Word-Of-the-Week #820: FUN

April 29, 2020 by  

Funa source of enjoyment, amusement, or pleasure.

When was the last time you felt enjoyment? Or did something that brought you pleasure? Are you playing any board games?

This week features the second half of LA Times Travel Editor Catharine Hamm’s articleBored at home? How to cope and overcome ‘the nothing to do’ syndrome while travel is postponed.” 

To Recap: “Feeling bored, disoriented and cranky now that you’ve put your travel plans on hold and your suitcase away? You have company — lots of it. For many of us, travel has its own rewards, including its role as a stress reliever. 

Now what? Most of us are staying closer to home, by design or edict, and the absence of travel’s pleasures can lead to boredom, which, Forman said, is a common complaint. 

Play Reconnect 

  • Look ahead. “Plan, plan, plan, imagine, get ready!” said Rebecca Kiki Weingarten, co-founder of and educational director for RWRNetwork.org, a nonprofit for people and groups in what she calls “suddenly changed circumstances.”

“Use this time to plan travel in ways you haven’t before,” she said in an email: Maybe a deep dive into the destination. Maybe learning a bit (or all) of the language, trying out some recipes, learning about the culture in a way you haven’t before, scoping out out-of-the-way sites that you wouldn’t have thought of, studying native art, fashion, styling, sports that you can check out before you go.” 

  • Fill the void with fun. “Boredom leads to negative thoughts, feelings and behaviors: ruminating, worrying about a pandemic we can’t control, keeping a count of illness found in your neighborhood, constantly taking your temperature and being paranoid about symptoms,” Weingarten said.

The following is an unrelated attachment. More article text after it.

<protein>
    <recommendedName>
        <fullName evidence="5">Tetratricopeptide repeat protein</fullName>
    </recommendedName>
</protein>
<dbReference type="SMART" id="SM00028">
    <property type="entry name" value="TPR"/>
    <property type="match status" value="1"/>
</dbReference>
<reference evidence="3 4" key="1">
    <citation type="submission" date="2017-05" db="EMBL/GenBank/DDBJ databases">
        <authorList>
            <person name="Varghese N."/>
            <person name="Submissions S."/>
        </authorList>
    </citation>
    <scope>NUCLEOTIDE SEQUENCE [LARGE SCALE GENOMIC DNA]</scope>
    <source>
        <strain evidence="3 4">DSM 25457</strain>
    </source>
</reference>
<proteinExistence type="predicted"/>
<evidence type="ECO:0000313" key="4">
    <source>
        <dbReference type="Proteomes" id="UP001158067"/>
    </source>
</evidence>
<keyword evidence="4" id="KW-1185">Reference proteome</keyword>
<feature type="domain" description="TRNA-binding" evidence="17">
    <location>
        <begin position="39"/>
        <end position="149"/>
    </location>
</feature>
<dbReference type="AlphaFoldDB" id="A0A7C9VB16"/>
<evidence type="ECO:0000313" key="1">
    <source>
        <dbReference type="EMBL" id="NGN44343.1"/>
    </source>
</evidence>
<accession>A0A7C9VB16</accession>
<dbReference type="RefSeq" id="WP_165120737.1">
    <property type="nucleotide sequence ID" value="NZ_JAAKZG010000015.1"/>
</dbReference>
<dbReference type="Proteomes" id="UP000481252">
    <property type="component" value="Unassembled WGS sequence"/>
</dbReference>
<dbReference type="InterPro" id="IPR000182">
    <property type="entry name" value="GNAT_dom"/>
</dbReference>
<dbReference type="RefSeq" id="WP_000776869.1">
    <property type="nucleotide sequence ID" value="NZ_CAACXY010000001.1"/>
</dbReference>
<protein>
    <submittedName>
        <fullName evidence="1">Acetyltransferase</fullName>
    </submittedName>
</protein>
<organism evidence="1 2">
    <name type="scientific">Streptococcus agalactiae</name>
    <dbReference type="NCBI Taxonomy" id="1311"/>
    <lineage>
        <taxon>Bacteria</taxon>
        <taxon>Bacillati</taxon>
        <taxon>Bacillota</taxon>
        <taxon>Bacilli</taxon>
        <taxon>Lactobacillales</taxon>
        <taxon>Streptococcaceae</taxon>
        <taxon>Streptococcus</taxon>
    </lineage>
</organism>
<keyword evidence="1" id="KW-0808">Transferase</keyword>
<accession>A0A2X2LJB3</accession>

“Boredom can lead to anxiety and compulsive behavior — eating/drinking too much and worse. 

“So I always recommend to clients and groups to ‘substitute.’ Can’t do this? Do that. Don’t enjoy this? Try that. And so on. Nature abhors a vacuum, so fill the time, energy, space with good, fun, interesting things.” 

  • Look back and be grateful. The reward, Forman said, is “the ability to actually sit with one’s memories and really remember the wonderful experiences.”

For instance, he grew up in Tampa, Fla., and Walt Disney World was a destination he looked forward to. The theme park may have been wonderful, but one time the family got caught in a thunderstorm and were so soaked that they had to buy new clothes, something he remembered with pleasure.

“Just remembering how fortunate you were to have experienced what you did can fill you with a kind of gratitude that we sometimes forget,” he said. 

He just canceled a spring vacation with his family. “When we [do] go away, it will be that much sweeter,” he said. 

The pandemic won’t last forever. It will end, he said. And then …

“The next time you’re on vacation and you see the most extraordinary view, bookmark it,” he said. You’ll be able to say, “‘I saw it, I experienced it. It was wonderful.’” 

Then summon it, he said, when you need it most.”

This week’s focus is on having some FUN! Have you planned any travel for when this is all over? Have you tried any new or interesting things? Are you able to be grateful for wonderful experiences and the memories that go with them?

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